A few families employ home health aides directly, but in the majority of cases, you will be employed by an agency, hospice center, senior community to name a few. Depending on how the agency is set up, you may be considered a part-time employee and/or contractor or (if you work enough hours) a full-time employee who is eligible for benefits and insurance. Even if you work a full 40-plus hours a week, it might not be on a traditional Monday through Friday, 9 a.m. to 5 p.m. business schedule. Some patients need care around the clock, so you might work nights, weekends and/or holidays.
What counts as a “home?”
The definition of home health care is more liberal than you might think in terms of location. In this case, home refers to the patient’s primary place of residence. Of course, this could be a traditional standalone home, an apartment, a relative’s house, a senior community, other institutions, or group living situations. That being said, hospitals, skilled nursing facilities and intermediate care facilities aren’t considered homes, and care that takes place in these settings doesn’t fall under home health aide work.
How is home health care different from hospice care and private care?
Home health care often gets lumped in with hospice care and private care, probably because they all have “care” in their name—but these types are all distinct. Home health care aides work with patients who are recovering from an illness or injury. The ultimate goal is either to help the patient recover and gain their independence or (if the condition is chronic) to maintain the highest quality of life possible and assist with personal tasks.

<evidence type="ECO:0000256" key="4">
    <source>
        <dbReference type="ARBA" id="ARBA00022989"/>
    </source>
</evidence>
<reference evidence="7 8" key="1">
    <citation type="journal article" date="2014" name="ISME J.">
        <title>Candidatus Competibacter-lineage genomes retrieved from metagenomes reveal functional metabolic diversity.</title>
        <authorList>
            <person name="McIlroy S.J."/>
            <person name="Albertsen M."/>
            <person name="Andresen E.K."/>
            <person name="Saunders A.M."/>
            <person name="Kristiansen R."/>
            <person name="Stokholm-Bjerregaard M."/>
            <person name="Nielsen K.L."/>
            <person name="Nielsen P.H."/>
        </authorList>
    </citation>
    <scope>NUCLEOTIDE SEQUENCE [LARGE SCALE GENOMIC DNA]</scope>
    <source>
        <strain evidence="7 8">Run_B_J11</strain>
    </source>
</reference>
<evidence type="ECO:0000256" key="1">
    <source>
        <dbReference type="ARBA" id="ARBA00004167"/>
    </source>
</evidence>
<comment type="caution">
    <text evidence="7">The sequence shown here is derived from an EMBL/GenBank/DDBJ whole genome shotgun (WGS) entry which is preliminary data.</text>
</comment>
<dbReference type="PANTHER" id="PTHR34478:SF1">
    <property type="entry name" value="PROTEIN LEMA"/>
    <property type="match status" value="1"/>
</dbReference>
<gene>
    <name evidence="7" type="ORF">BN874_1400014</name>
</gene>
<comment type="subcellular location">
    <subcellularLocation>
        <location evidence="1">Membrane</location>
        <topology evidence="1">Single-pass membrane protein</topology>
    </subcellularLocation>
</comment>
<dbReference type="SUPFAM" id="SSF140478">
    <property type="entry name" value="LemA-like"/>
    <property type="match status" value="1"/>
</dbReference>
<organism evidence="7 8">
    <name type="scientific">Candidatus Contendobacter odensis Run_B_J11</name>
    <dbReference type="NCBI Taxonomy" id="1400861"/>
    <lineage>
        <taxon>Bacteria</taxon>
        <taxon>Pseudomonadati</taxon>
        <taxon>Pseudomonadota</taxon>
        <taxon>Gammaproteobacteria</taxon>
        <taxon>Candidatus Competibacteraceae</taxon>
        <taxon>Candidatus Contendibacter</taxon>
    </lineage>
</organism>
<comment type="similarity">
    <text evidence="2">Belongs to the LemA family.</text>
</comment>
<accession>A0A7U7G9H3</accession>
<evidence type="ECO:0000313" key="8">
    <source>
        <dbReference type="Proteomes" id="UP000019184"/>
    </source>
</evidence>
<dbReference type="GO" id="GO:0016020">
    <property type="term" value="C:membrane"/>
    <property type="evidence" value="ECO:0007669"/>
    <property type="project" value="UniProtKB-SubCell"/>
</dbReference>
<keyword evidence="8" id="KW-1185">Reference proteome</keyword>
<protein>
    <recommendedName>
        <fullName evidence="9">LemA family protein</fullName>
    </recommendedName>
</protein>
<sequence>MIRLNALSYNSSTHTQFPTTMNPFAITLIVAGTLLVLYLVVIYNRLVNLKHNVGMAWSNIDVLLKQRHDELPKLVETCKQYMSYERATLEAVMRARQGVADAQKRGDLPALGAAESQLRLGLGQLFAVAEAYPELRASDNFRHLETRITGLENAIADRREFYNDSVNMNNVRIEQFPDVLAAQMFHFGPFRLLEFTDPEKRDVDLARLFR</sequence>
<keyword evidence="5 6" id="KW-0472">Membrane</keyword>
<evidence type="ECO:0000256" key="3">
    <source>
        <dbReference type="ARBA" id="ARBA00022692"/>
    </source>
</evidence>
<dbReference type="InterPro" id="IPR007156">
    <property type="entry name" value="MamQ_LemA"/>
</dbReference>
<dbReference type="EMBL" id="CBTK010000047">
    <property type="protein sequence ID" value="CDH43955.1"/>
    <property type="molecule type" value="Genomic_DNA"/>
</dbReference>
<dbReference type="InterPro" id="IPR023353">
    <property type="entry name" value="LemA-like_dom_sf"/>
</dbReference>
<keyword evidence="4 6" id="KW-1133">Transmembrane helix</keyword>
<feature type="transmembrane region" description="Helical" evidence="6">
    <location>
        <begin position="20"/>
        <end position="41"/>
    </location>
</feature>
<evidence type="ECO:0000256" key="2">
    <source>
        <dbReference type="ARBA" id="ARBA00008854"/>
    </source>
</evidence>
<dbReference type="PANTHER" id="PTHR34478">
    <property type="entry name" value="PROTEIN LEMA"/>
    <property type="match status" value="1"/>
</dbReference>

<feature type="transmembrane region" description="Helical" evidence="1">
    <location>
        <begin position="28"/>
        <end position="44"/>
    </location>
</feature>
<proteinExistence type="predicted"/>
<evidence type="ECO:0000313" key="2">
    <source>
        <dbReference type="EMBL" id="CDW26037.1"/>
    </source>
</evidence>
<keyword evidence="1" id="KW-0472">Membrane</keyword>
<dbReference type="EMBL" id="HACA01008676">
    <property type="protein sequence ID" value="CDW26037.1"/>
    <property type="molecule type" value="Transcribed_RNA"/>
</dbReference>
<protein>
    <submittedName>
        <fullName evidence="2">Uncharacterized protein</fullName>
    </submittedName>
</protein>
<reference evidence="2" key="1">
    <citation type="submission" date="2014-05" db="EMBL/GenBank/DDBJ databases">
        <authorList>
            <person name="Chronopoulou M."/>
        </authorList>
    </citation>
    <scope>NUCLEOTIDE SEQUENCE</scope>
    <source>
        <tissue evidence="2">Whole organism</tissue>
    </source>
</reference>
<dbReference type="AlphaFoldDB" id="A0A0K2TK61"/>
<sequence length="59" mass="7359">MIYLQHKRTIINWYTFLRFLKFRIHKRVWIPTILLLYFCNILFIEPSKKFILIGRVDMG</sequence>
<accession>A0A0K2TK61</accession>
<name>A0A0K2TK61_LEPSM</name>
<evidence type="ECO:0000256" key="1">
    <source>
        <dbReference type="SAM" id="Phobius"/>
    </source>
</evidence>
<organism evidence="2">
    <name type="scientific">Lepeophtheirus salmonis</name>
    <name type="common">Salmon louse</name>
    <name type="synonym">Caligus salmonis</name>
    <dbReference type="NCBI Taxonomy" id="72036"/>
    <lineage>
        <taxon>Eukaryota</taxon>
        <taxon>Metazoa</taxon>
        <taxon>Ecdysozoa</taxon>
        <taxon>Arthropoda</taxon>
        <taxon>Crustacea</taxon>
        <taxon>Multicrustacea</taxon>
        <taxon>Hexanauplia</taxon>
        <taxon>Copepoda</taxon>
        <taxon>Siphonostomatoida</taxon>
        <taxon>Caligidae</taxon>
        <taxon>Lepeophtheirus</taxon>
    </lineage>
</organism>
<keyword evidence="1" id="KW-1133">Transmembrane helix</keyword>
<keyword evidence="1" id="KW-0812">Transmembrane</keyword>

In contrast, hospice care is intended to provide non-curative treatments and comfort for those facing a terminal illness. Unlike home health care, which is often geared towards recovery, hospice caregivers focus on alleviating pain symptoms as much as possible in addition to assisting with personal care tasks and medical care. They may also connect the patients and their families to emotional and spiritual resources to help with bereavement, such as counseling.
As the name indicates, private care is paid for out of pocket rather than by insurance. Families may seek out private personal care when they don’t qualify for home care, but they would still like assistance for their loved one. Paying out of pocket gives families more flexibility in the type and amount of services they contract for, and avoids potential care restrictions put in place by insurers. While private care may seem expensive, in some cases it can actually save money compared to nursing homes and assisted living.
Now that you have a clearer picture of what home health care is and is not, you’re better equipped to either embark on your career as a home health aide or hire the best caregiver for your loved one. Keep these seven FAQs in mind as your explore your home health options.
Deborah Swanson is a Coordinator for the Real Caregivers Program at allheart.com They believe no one works harder than caregivers and strive to be advocates for healthcare professionals and students through their website, philanthropy, and web series, Real Caregivers, Real Stories.